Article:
Meet Our End Illustrator: Isadora Zeferino
It is a tradition at CreativeMornings to work with an artist in our community to create an illustration for the monthly theme.
A monthly theme inspires new conversations and ideas that we otherwise wouldn’t think about. At our events, speakers are invited to share a story around the theme and what it means to them. After a month, we are excited to see the talks and inspiration that are born out of the theme.
The global theme for July is End.
Given that these monthly illustrations are at events all around the world, it’s only right that we get to know the illustrator.
Meet Isadora Zeferino
Isadora Zeferino is a Brazilian illustrator with a passion for all things saturated, silly, and heartwarming. She has found her audience on social media and is proud to be able to work with clients among areas such as animation, visual development, children’s books, advertising, and editorial.
How did you get into illustration work?
To be honest, I wasn’t even aware that illustration could be a career until my early twenties. I assumed you would either be that quirky representation of an artist or a more sober, very serious graphic designer that would only talk about gestalt and kerning.
When I figured out I liked drawing and was somehow good at it, I wanted to make it more than just a hobby. I did a test drive on the internet by uploading my pieces on social media and getting to know other people whose interests were alike helped me immensely.
My accounts and pieces grew with me, and I started to get better at it. I did a convention on the side and began to get requests. To this day, it feels a little bit like it all happened around me, and before I noticed, I had a promising career looking at me in the eyes. When I found out that I could do what I love, get paid for it, keep expressing myself, and having that sort of connection with other people — no other occupation could hold a candle to being an illustrator.
How has your work evolved over time and what were some influences that caused it?
At first, I had a tough time dealing with any form of digital work, so I’d focus on the tools I were using to give me certain results. I had tried most types of traditional art, such as gouache, watercolor, pencils and etc. But the minute I started investing in learning how to work with the computer, there was a quick development on my process, specifically in terms of trial and error and the time-frame needed for each piece.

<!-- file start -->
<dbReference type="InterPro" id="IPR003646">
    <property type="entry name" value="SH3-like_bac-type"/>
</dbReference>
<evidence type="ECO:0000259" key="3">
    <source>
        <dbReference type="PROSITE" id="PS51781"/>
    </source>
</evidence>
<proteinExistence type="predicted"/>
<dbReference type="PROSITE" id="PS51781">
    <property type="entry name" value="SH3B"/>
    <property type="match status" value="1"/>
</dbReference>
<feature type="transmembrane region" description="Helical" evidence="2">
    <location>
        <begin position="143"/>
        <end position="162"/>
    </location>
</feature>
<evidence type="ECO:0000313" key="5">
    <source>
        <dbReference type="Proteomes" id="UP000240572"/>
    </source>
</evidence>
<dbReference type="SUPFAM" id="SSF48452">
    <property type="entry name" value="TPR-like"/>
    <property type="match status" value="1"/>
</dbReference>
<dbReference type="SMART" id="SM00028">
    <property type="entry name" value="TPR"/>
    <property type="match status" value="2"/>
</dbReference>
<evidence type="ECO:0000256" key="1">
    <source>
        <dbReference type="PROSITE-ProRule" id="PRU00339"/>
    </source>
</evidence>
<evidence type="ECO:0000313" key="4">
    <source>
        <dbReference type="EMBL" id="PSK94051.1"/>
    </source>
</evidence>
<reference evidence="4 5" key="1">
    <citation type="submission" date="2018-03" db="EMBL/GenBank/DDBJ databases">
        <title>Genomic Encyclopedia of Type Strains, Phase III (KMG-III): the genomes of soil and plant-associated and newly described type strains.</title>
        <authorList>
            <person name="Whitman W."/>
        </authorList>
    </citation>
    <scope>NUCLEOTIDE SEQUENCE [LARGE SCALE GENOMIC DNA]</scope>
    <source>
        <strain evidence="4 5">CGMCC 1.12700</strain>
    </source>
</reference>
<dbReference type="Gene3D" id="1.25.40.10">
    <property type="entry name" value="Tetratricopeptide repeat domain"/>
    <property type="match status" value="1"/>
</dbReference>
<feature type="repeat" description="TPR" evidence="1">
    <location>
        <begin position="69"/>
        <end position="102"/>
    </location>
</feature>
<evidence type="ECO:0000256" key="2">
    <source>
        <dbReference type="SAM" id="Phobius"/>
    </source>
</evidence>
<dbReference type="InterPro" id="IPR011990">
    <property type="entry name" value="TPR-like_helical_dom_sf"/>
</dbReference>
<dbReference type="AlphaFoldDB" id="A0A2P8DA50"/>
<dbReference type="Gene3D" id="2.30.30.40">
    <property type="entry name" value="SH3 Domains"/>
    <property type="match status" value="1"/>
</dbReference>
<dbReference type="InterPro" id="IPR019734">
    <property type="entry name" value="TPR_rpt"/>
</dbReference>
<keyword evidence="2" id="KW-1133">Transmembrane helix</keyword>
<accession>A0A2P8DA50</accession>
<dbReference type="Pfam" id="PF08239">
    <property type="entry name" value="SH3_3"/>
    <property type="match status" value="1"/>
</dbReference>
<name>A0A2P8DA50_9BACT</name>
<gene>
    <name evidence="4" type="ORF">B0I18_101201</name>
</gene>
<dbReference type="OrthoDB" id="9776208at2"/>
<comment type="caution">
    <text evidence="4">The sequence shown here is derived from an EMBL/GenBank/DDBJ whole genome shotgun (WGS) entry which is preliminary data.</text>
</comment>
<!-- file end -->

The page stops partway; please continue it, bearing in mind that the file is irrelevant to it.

Today I feel like going back to the hands-on sort of media would do me a lot of good. There’s plenty of beauty, and things to learn when you work slower and your brush strokes have nearly un-erasable consequences.
Your work has a warm energy and feels festive. How did you incorporate these elements in your interpretation of this month’s theme?
My personality and my personal taste really show in the theme illustration. I enjoy happy stories, upbeat songs, and narratives that concern moments of pure and unadulterated joy. The only thing is that I’m not conscious of this when I’m making decisions regarding my colors or the expressions of the characters I draw.
At first working with “End” was a challenge because it’s a word with a plethora of negative connotations, but as soon as it was brought to my attention how reaching the end of something can also be positive… it all clicked.
Do you have any projects or plans for this year? What’s one thing you’d like to do more of?
I’m working on my first graphic novel pitch this year. It has been crazy to dwell into the sequential narrative world. Telling stories has always been one of my big motivations to keep drawing, so while I’m ecstatic to be drawing comics, everything is new and pretty scary.
Being a freelance artist means that I can get to do a lot of different approaches, several themes, and be working on many concepts at the same time. I’d like to keep working on a multitude of dynamic gigs! Every time I step out of my comfort zone, even if it is just a little bit, there’s fantastic growth to be had.
What’s something that you recently learned or was inspired by that’s influencing your work or life?
I have a difficult time not letting work be something that rules the entirety of my life, resulting in high-stress levels and often ending up burning myself out with too many projects and little sleep.
Recently, I decided to try opening up space for other activities, such as cooking and Pilates, and even though it means I technically work less, I’ve been working smarter and better.
What does the future of illustration or animation look like to you?
With the recent waves of diversity-driven content, I expect new stories and fresh narratives to be even more encouraged in the next few years! And I honestly can’t help to be thrilled about how inspiring that’s going to be for all of us.
Tell us something about yourself that we can’t find on Google
I plan to do at least one tattoo yearly, all in my right arm. I want it to filled with “good luck” symbols or amulets.
Explore more of Isadora’s work on her Behance, Instagram, and Twitter.